Villa Rica voters will not only decide three city council races next month, they will also decide if the council can issue licenses for package sales of alcohol.
A referendum on allowing the package sales of distilled spirits will be on the ballot of the Nov. 2 general election.
All residents of the city, including those who live in Douglas County, will have a chance to vote on the issue. Depending on where they live, voters will also be asked to decide council races for city wards 3, 4, or 5.
Early voting for the Nov. 2 vote began on Tuesday and will continue through Oct. 29. Those who have not voted by then, or who have not submitted an absentee ballot, will report to their polling places on Election Day.
The City Council voted to place the referendum on the Nov. 2 ballot on Aug. 10. The move did not come from a particular desire of the council to allow package sales, but rather to get ahead of what city officials saw as an inevitable successful petition drive that would require them to call the referendum.
During a work session that preceded the council vote, city attorney David Mecklin explained that, previously, state law allowed residents to request a referendum by a petition drive — but only if they could get enough signatures to match 30% of the voters of the most recent election.
But this year, the General Assembly amended that law to reduce that matching percentage to 20%.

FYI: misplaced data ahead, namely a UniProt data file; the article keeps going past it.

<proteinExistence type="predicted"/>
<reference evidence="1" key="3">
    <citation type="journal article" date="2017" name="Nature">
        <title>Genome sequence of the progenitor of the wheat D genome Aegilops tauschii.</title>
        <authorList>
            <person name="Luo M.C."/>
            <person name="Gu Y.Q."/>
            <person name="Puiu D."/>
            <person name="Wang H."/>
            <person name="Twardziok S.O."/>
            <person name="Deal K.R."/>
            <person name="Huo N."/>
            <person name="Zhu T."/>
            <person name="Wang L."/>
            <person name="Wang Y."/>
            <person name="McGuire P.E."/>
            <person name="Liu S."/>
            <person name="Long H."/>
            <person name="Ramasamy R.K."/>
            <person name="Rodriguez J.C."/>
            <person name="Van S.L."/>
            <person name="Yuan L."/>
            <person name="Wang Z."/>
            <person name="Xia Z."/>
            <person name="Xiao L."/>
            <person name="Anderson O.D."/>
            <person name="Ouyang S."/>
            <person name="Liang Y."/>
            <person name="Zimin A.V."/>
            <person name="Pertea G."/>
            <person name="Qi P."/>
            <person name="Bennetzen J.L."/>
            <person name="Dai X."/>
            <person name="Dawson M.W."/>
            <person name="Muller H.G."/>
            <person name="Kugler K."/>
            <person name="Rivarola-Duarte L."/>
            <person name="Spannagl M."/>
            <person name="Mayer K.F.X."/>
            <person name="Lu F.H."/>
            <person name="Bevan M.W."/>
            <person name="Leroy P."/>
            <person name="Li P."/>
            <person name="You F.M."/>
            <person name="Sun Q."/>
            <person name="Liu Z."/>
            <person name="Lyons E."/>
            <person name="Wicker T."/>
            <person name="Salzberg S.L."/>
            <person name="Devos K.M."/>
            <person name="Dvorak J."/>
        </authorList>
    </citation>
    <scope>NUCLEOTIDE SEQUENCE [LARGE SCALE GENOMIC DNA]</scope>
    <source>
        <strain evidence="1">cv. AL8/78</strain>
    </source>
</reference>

Getting enough signatures to clear the 35% hurdle may have been difficult before, but Mecklin told the council there had been several recent attempts to start a petition drive anyway.
With fewer signatures now required, he said that it is more likely that a new petition drive would succeed.
If that happened, Mecklin said, the city would be obligated to call for an election, which can cost in the range of $10,000 to run.
Because the change in the state law also allows cities to move forward with a referendum, Mecklin advised that the council do so. By acting before the Sept. 8 ballot deadline, the city could put the question on the already scheduled — and paid for — November general election ballot. Otherwise, the special election would be on the city’s tab.
“This does not support or oppose package sales of liquor in the city,” Mecklin told the council in August. “It simply allows a referendum for the voters to decide whether or not they want you to consider it.”
If the referendum fails, then the matter cannot be brought up again for another two years. And even if it passes, Mecklin said the council would still not be obligated to authorize package sales.
“If it passes, then the council has to consider whether or not it wants to authorize package sales within the city,” he told the council members. “You’re not required to, even if the referendum passes, but at least you will have some indication how the public feels about it.”
Referendums involving liquor have had a varied history in Carroll County, where most of Villa Rica sits. The most recent such votes took place in 2018.
In May of that year, voters in the county narrowly approved a referendum to allow Sunday package sales in the unincorporated region. Of the 13,131 votes cast in that race, the question passed by only 93 votes.
However, in November of that same year Villa Rica voters approved the so-called “brunch bill” with a 62% margin. It allows restaurants in the city to serve alcohol 90 minutes earlier on Sundays than previously.
The “brunch bill” was not on the Carroll County ballot that year, but it was on the ballots of neighboring Douglas County and Douglasville, where it also was passed by a large margin.